PhilHealth accreditation
THAT DOES IT - Korina Sanchez (The Freeman) - March 2, 2020 - 12:00am

I heard many dialysis centers, as well as large, well-known hospitals, were recently not accredited by PhilHealth. "Denied" was the letter they received. No explanation as to the reason for the denial. What this means is those not accredited by PhilHealth can no longer accept patients who use their PhilHealth benefits for dialysis treatments. Non-accredited centers or hospitals cannot process documents for them to be paid by the state insurer. According to current law, a PhilHealth member is entitled to 90 dialysis sessions in one year. Any treatment that goes beyond that is shouldered by the patient unless he finds help from PCSO or politicians. The 90 sessions are a lifeline, more so when the Universal Health Care becomes law, where those dialysis sessions are bumped up to 120. That should already cover a full year.

But this is a new year. Another ninety sessions should be available but unfortunately, PhilHealth has not accredited a lot of centers. Members are now looking for accredited centers but I doubt if they can accommodate everyone. I really do not know the criteria or reason for being denied if even well-known hospitals are not spared. This is definitely not how the year should start for the patients.

What happened to PhilHealth? Is it running out of money? Wasn't there an increase in member contributions because of the Universal Health Care Law? Does it have to do with the alleged scam done by a dialysis center where deceased patients were still undergoing dialysis? Where it was exposed that deceased patients were still collecting for PhilHealth? Hopefully, PhilHealth will properly and fairly investigate dialysis centers whether they should be accredited. Many patients rely on PhilHealth, which is why they become members in the first place. Some dialysis centers may not handle a large number of patients who cannot be served by those who are not currently accredited.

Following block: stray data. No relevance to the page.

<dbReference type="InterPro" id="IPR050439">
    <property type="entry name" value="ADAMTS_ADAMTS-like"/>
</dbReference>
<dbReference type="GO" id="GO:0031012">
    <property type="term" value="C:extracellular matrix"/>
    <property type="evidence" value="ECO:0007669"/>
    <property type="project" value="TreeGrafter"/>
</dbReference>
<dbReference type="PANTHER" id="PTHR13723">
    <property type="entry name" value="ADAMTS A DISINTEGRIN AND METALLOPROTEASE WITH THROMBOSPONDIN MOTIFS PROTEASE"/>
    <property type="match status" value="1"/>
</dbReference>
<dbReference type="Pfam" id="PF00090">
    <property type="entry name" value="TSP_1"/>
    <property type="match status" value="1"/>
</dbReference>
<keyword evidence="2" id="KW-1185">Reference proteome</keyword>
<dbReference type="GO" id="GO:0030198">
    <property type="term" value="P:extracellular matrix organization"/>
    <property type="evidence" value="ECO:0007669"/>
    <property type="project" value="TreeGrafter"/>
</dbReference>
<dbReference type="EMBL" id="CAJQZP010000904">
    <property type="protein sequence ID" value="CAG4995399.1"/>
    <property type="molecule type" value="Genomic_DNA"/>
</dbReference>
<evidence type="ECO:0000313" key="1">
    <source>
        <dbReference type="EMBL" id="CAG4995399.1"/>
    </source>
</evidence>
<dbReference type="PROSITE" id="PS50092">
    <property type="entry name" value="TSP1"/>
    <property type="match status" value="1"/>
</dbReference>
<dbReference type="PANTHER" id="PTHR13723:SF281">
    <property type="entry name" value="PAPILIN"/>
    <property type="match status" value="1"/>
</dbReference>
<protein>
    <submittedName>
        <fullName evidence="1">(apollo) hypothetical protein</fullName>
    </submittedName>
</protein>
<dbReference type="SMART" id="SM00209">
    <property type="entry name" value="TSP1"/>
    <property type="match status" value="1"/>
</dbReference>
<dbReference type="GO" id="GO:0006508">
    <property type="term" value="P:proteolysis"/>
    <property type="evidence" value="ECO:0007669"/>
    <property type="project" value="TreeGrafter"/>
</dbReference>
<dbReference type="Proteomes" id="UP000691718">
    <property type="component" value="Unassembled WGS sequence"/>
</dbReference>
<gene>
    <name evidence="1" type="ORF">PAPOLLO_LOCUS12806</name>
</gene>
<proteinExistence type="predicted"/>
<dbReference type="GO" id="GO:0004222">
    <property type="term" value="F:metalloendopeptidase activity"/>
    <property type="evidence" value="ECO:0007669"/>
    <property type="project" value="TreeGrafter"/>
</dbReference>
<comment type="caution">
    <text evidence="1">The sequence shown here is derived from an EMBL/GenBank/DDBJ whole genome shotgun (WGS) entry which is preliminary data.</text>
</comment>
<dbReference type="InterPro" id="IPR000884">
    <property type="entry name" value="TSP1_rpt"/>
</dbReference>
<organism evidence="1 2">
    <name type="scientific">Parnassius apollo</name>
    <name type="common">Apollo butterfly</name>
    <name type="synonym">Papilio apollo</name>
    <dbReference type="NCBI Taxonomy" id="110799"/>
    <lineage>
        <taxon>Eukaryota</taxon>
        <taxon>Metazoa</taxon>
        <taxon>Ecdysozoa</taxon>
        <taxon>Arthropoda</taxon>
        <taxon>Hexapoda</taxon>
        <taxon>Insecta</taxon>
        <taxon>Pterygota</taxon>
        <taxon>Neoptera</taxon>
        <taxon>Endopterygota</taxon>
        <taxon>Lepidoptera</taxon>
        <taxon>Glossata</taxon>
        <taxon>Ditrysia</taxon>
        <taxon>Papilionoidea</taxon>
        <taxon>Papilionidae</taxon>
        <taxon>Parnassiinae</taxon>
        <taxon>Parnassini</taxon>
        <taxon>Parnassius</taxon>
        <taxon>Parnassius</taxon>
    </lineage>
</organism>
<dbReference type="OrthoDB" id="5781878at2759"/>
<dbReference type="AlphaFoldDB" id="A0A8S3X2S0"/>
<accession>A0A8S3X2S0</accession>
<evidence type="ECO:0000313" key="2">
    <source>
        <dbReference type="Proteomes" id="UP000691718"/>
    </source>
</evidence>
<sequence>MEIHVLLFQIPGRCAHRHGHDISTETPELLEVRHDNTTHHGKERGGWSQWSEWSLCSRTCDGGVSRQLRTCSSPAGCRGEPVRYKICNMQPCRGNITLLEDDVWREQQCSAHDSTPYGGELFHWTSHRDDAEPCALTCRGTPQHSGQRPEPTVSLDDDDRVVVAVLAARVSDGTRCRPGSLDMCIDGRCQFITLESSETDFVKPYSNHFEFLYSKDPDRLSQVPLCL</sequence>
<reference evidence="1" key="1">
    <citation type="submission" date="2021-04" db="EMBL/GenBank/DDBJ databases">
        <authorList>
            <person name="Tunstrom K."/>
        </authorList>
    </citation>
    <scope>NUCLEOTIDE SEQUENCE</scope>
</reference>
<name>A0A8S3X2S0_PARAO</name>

I know it's not easy to ask for financial help from politicians because of the unconstitutionality of the "Pork Barrel" which has undergone many names. It is also difficult to seek financial help from the PCSO because of the sheer number of the very poor asking for help. It all boils down to PhilHealth. Dialysis patients need their centers back online. A patient with end-stage renal disease may survive several weeks without dialysis, but getting the overhydration out of the patient is crucial. ESRD patients could literally drown or congest. So whatever is bugging PhilHealth, I hope they sort things out very soon.

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